The pieces sometimes render pragmatism as beside the point and often give the impression that the garment exists as a sovereign being: the piece wears you, and though conventional fashion advice says that’s bad, why does it have to be? Instead of relegating a garment to merely a means to cover up our bodies to a societally acceptable degree, why not imagine it as an almost-sentient entity with its own agenda, idiosyncrasies, and life cycle? Framing the way a garment hangs and drapes or warps and obscures the body in this light is an incredibly exciting and generative way to conceive of fashion in my opinion (and also why I love Rei Kawakubo so damn much).

I saw @enunaconlaluna at the party where these photos were taken and was struck by the vivacity and levity of this hairstyle. Either gelled straight or natural, the sprigs of hair create an impact similar to the one I described above in garments, and is, on a pragmatic note, a great style for someone in an in-between length or in the process of growing their hair out. It’s also such a showstopper that you can wear sweats with this hair and still look like you are Pulling a Look. Major props for this.

@ninaxscout is both a creator of wearable art like the above left bag and the tights I mentioned in a previous post and an exemplary manifestation of a different tactic of sculptural fashion: using clothes sparingly and strategically to render the body itself as a sculptural object. Using straps, tight fabrics, and plays between baring and concealing skin, Nina does this expertly.

In this section, I picked out a few items that speak to one or more of these facets of sculptural fashion. Garments that look like they’re going to fall apart or put themselves together, that look hungry or like they’re devouring their own fabric, that look like structures you could live in or be trapped in or become possessed by.

Cloud Head – £388.00
Paleo Ear Cuffs – £161.00
Bat Flower Earrings – £230.00
Necklace – £238.00
Felt Scarf – $24700
Jo Purse – $340
Makalu Shirt – $25900 ARS
Power Top – $8500 ARS
80s Jacket – $3430 ARS
Vintage Skirt – $238 (Sale)
Knitted Pants – £315.00
Dress – $140 (Sale)


Realismo Magico / Magical Realism

Two of the most stylish people I have encountered in Buenos Aires so far are @mirn_nda (who works as a stylist) and @tu_morenitx (a designer and student). Both use colors and textures ingeniously, creating characters and narratives with their outfits while maintaining a sense of casualness and utilitarianism. Their fits are ingeniously created to take them seamlessly from a photoshoot to a rave without losing their air of energy and balance childlike experimentation with an adult sense of what it means to have a body in the world.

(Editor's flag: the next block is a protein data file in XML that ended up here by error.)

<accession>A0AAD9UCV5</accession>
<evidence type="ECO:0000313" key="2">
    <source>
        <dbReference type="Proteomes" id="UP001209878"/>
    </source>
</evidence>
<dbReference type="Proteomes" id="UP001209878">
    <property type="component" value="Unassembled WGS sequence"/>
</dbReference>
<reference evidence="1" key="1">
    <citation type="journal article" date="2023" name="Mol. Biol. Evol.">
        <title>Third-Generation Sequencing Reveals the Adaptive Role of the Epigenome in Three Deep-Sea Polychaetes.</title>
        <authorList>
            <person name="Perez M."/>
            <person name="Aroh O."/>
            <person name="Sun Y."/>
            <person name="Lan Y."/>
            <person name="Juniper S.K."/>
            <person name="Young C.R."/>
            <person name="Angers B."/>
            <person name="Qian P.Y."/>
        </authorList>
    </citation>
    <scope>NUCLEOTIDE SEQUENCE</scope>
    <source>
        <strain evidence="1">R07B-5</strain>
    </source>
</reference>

They both eschew the obsession with “effortlessness” and irony that dominates the US fashion scene right now in favor of having earnest fun with clothes, which translates so well to people like me who see them and remember why I like getting dressed in the first place. It’s not that they are fussing over the details of their outfits or strategically deploying color theory (I think), both simply have excellent intuitions informed by both magic and reality (both do creative work in different capacities) that result in an ineffable coolness that characterizes the best stylings in Buenos Aires.

Some of my item picks below are references to their exact looks, but some are pieces that I gravitated towards on an intuitive level, inspired by the sensibilities of all four fits shared below. This translates to: talismanic figures, color combos that initially repulse but on second look attract, a sexiness that is devoid of cis male desire, a feeling of being at once very young and very old.

The blouse that at first glance appears formal and victorian but at second glance is spliced with contemporary mesh and a subtle butterfly shape would be cool on its own, but tucked into shiny cobalt sportswear bottoms and accessorized with furry navy fingerless gloves and a head scarf it becomes less of a statement piece and instead evokes a world in which a shirt like that could be considered a “wardrobe staple.” On the right, the bright orange bomber jacket has been snatched directly out of Kim Kitsuragi’s hands (check the link for a TON of orange bomber recs) and, to his dismay, been made into a punker uniform than black on black with matching neon trousers. Check out their instagram @mirn_nda for endless styling inspiration.

Mia kindly gave me a ton of info on the looks above (in addition to being one of the best-dressed people I’ve ever seen, they also are one of the kindest and most generous people I’ve met), so I can give you specific IDs! On the left, their corset is from Natalia Martin, their shirt is Bolsa Bolsa, the skirt is thrifted, their boots are Koturno (an iconic store in the queer and ravey scene of BsAs), and their stuffed animal is by Daimonz, whose talismanic toys (each is unique and imbued with protective qualities, which I only just realized I need as part of every outfit) are for sale at Unidad Basika alongside Mia’s own brand, Tienda Lloron. Their bunny (conejito <3) shirt in the right picture that validates and expands upon all of my sports fashion proclivities is by pielcitta.

Little Bear – $4200 ARS
Forest Hugger – $6600 ARS
Bird – $75
Vintage Wraparound Sunglasses – $25
Trolo – $990 ARS
Lace Fingerless Gloves – $9
Fingerless Gloves – $10
Cotton Candy Corset – $12000 ARS
Academic Shirt – $16500
Vintage Net Top – $29
Vintage Tube Top – $44.25 (Sale)
Tulip Knit Top – £280.00
Vintage Sheer Top – $28 (Sale)
Sweater – $122.50 (Sale)
South Beach Dress – $11000 ARS
Vintage Skirt – $125 (Sale)
Belted Mini Skirt – $37.83
Skirt – £300
Hye Bodysuit – $255
Scan Dress – $10500 ARS
Mini Dress – $117 (Sale)
Jacket – $247.50 (Sale)
Hand Dyed Tights – £60.00
Boots – $62000 ARS

Now go text heyyy (sic) to your crush and see how they respond.

❤ HR

Published by ESK

communist fashion-loving sicko